special education is something you’re exploring for your child, you may hear all kinds of things that give you pause. It can be hard to know what’s true and what’s not. Here’s the reality behind 10 common rumors.
1. “Kids in special education have to be in a separate classroom.”
Most kids who get special education services are in the same classroom as kids who don’t. That’s not just the school’s choice, it’s the way the law says it should be. The concept is set forth in
IDEA, and it’s known as “
least restrictive environment,” or LRE.
Research shows that two-thirds of kids with learning disabilities spend 80 percent of their day in the general education classroom with all the other kids.
2. “Special education is only for kids with severe physical and intellectual disabilities.”
Most kids in special education do not have severe disabilities. The majority of students fit into the category of “
specific learning disability.” That means kids who have reading issues like
, or math issues like
3. “Getting services is always a battle.”
You’ve probably heard stories of parents who had to “fight” to get services for their kids. But nearly 6 million kids in the U.S. receive special education services, so there are plenty of stories about it going well, too—though you may not hear them as often. Knowing
your child’s rights can make a huge difference in making the process go smoothly.
5. “Kids in special education have to take ADHD medications.”
medication for ADHD is an individual decision you make with the help of your child’s doctor. In fact, IDEA—the federal law covering special education—specifically states that schools can’t require a child to take medication to get services.
6. “Special education services are expensive, so other kids will lose out on activities.”
Schools get federal funding for special education programs. That funding doesn’t pay for everything. But it helps to ensure that only a small part of the local school budget goes to special education. Your child, like every child, has the right to a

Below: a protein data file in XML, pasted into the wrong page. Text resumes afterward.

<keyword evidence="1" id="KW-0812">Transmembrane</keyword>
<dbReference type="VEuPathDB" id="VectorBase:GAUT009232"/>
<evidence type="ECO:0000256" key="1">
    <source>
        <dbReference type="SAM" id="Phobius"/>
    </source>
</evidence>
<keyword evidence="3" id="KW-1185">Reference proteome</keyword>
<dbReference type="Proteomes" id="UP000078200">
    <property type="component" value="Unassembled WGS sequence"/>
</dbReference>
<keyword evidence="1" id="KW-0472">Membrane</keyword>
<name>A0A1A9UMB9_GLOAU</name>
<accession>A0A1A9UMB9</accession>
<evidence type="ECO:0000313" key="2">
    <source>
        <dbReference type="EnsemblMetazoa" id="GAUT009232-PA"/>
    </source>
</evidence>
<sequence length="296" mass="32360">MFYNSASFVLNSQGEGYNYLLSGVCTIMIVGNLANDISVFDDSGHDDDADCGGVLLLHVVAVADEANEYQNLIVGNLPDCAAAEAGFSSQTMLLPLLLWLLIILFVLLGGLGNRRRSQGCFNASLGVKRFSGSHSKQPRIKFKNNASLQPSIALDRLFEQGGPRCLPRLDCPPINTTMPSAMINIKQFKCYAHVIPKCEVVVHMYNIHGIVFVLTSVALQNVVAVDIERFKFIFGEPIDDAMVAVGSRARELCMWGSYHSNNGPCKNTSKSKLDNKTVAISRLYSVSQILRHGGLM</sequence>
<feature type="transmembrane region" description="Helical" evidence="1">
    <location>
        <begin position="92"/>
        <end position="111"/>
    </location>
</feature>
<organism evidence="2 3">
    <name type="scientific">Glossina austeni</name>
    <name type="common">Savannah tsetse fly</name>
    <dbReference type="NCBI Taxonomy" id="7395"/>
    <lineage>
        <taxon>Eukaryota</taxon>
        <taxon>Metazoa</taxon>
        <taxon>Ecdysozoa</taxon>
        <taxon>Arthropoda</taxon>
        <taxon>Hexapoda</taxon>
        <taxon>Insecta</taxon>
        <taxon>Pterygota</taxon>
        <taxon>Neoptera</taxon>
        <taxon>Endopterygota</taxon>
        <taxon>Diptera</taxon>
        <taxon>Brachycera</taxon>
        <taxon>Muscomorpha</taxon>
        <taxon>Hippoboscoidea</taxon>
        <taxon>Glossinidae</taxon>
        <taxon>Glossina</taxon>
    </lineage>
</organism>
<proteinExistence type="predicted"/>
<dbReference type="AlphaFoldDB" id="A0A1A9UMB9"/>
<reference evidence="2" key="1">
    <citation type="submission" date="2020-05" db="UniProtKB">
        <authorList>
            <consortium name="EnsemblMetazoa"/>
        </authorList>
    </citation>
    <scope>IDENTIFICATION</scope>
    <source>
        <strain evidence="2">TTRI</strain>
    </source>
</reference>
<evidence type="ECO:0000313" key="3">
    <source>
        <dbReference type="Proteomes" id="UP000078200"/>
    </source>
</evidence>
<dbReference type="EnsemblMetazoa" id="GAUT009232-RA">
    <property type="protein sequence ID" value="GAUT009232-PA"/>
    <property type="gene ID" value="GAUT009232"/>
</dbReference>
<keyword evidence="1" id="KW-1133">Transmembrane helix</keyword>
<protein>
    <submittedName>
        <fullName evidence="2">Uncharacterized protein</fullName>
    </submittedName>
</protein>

(FAPE). If your child needs special education services, try not to let concerns about where the school gets that money hold you back.
7. “Kids in special education have to take the ‘special ed bus.’”
Some kids do get what’s known as “special transportation.” It’s an option the law allows for, but kids don’t have to take it. If your child goes to his neighborhood school and has no
problems on the regular bus or is able to take public transit, there’s no reason he would be taking a special bus.
8. “Kids in special education can’t participate in the same activities as other kids.”
Kids who get special education services can join the same activities as other kids—both in and outside of school. The law says so! It’s true that some kids with learning and thinking differences have a
hard time with social situations. But being in special education doesn’t mean kids can’t participate in extracurricular activities. And there are many
ways to help kids with social challenges.
9. “Kids in special education don’t get a good education.”
Special education has changed a lot over the years. The changes have helped to make sure students get a FAPE and that they’re not separated from their peers without justification. Parents now play a bigger role in the process. There’s more research and awareness of learning and thinking differences. And
multisensory teaching and
have changed how many kids are taught.
10. “If you’ve never been in special education, you won’t know how to support a child who is.”